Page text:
"It's just a silly way to run a database," he said.

ABOUT THE DATA

What:           Marine Information for Safety and Law Enforcement (MISLE)

Where:          Coast Guard/Department of Homeland Security

Availability:  Online database with 560 GB of data

Format:          General summary of information about each incident

Usability:      Details about investigations, penalties must be requested via FOIA n/a

 

SOURCE: Sunlight Foundation

The Data Mine is a joint project of the Center for Public Integrity and the Sunlight Foundation.
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« Reply #30 on: June 08, 2010, 10:22:42 AM »

http://edinburghnews.scotsman.com/news/Obama-knows-whose-ass-to.6346949.jp

Obama knows 'whose ass to kick' over BP oil spill
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Published Date: 08 June 2010
BARACK Obama said today he has been talking to experts and fishermen on the coast of the Gulf of Mexico about BP's catastrophic oil spill "so I know whose ass to kick".
The salty words, part of the US president's recent efforts to show Americans he is engaging with the crisis, came in an interview in Michigan with NBC Today TV show.

He strongly defended his role in dealing with the crisis that began with an explosion on 20 April on a BP-leased oil rig in the Gulf, killing 11 workers.

"I was down there a month ago before most of these talking heads were even paying attention to the Gulf," Mr Obama told NBC's Matt Lauer.

"I was meeting with fishermen in the rain talking about what a potential crisis this could be."

Some have criticised the president for not engaging passionately enough on the spill, even though he has been to the Gulf Coast three times since the disaster.

I LMAO~ is it even physically possible to kick his own ass, as he is just as responsible for the clean up because it's in federal waters (anything 3 miles off the coastline is federal, 3 miles in is state), and he knew as did MMS that the well was unstable on MArch 20th and even as early as June of 09, yet he didn't insist that MMS or BP shut this well down. They allowed (MMS) to let BP to continue to operate and even use pencils to fill the forms out.............LOL, heck even I know to erase it and fill out what I would want the record to reflect. They (MMS) put off inspections of this well and worst of all he's NEVER been on this since day one. It took him forever to make a trip to the Gulf Coast and then spent 1 1/4 hours "boots on the ground", guess since he had a mutlitude of scheduled Gold games, parties etc to attend. When he talks about talking to people who know how to stop this I must call BP, it's a FACT that supertankers can contain up to 800 million galllons of oil as it was done successfully in the Persian Gulf 20 yrs ago, so WTF is his reason for the inaction???? Lool at his ties to NALCO and the Chicago/Obama ties to NALCO and it's disturbing. NALCO FYI is the company that makes the toxic dispersant and look at who is tied in to this company, Soros, Gore, University of Chicago etc. Follow the money and it will lead you directly to the source of corruption in this gushing spill which in a worst case scenario could go on until the reseerves are depleted beacuse successfully drilling relief wells at close to 13,000 ft (8,000 of which) is actaully below the floor of the Gulf, and tapping in by intersecting the well pipe is an enginerring nightmare.............again google Ixtoc 1 and notice it took almost 10 months to succefully tap into the well and stop the gushing leak. In the meantime the LA coast has suffered devastating economic and enviromental losses that will further unemploment in that area and kill tons of marine life. So when he talks about kicking someone's ass, besides Tony Hayward he should look in the mirror and realize he allowed this spill to rage on for weeks on end while he has done nothing but point finger abducating his responsibility in it, FTLOG he didn't even know the head of MMS was fired/resigned.........yeah O you are really on top of it!!!!!!!!!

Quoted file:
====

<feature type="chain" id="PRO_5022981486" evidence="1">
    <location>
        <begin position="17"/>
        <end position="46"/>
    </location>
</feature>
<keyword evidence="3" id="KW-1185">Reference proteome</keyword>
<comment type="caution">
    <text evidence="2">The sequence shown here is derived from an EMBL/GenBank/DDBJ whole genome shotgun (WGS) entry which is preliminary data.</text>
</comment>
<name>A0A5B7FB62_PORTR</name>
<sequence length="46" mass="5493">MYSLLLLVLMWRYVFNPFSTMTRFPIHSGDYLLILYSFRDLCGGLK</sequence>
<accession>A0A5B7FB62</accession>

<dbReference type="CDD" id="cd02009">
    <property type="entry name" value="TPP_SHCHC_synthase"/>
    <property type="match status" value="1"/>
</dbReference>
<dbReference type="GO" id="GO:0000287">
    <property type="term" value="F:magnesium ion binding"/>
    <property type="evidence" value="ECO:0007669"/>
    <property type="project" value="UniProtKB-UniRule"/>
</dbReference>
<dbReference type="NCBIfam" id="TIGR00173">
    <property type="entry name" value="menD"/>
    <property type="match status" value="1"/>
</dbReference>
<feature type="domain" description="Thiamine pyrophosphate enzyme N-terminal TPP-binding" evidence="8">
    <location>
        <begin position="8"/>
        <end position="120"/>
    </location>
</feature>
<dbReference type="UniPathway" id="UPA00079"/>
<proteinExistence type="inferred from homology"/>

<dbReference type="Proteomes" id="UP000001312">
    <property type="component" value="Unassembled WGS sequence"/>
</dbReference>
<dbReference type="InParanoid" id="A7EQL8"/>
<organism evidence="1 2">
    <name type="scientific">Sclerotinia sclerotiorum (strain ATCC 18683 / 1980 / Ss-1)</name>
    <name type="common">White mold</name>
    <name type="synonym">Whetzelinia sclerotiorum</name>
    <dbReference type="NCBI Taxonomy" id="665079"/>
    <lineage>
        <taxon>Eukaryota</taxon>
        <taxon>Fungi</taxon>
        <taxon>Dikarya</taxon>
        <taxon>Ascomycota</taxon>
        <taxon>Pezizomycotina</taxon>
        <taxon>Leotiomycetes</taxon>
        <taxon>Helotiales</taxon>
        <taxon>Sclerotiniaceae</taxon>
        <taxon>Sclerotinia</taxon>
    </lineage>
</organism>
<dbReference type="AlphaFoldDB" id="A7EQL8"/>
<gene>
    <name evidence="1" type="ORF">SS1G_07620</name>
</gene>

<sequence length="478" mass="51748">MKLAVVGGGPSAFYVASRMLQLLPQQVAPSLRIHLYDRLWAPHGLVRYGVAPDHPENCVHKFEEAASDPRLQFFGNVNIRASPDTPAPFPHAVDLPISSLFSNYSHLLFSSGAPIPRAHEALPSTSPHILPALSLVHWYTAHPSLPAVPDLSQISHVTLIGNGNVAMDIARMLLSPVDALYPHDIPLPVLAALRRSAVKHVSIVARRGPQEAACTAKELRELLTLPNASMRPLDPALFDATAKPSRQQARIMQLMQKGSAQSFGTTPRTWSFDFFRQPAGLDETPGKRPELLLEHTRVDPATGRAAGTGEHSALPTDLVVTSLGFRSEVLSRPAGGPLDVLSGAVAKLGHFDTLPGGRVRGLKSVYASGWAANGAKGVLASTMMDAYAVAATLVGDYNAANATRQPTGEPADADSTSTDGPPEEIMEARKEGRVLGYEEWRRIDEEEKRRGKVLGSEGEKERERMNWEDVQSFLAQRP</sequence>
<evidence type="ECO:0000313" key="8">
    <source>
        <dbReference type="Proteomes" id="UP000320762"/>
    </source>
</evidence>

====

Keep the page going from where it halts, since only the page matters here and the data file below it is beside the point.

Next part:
http://renergie.wordpress.com/2010/05/25/bp-is-not-the-only-responsible-party/


BP is Not the Only Responsible Party
Posted on May 25, 2010. Filed under: BP,Deepwater Horizon,Dispersants,Federalize,Oil Pollution Act,Oil Spill,Responsible Party,USCG |

BP is Not the Only Responsible Party

By Brian J. Donovan

May 24, 2010

INTRODUCTION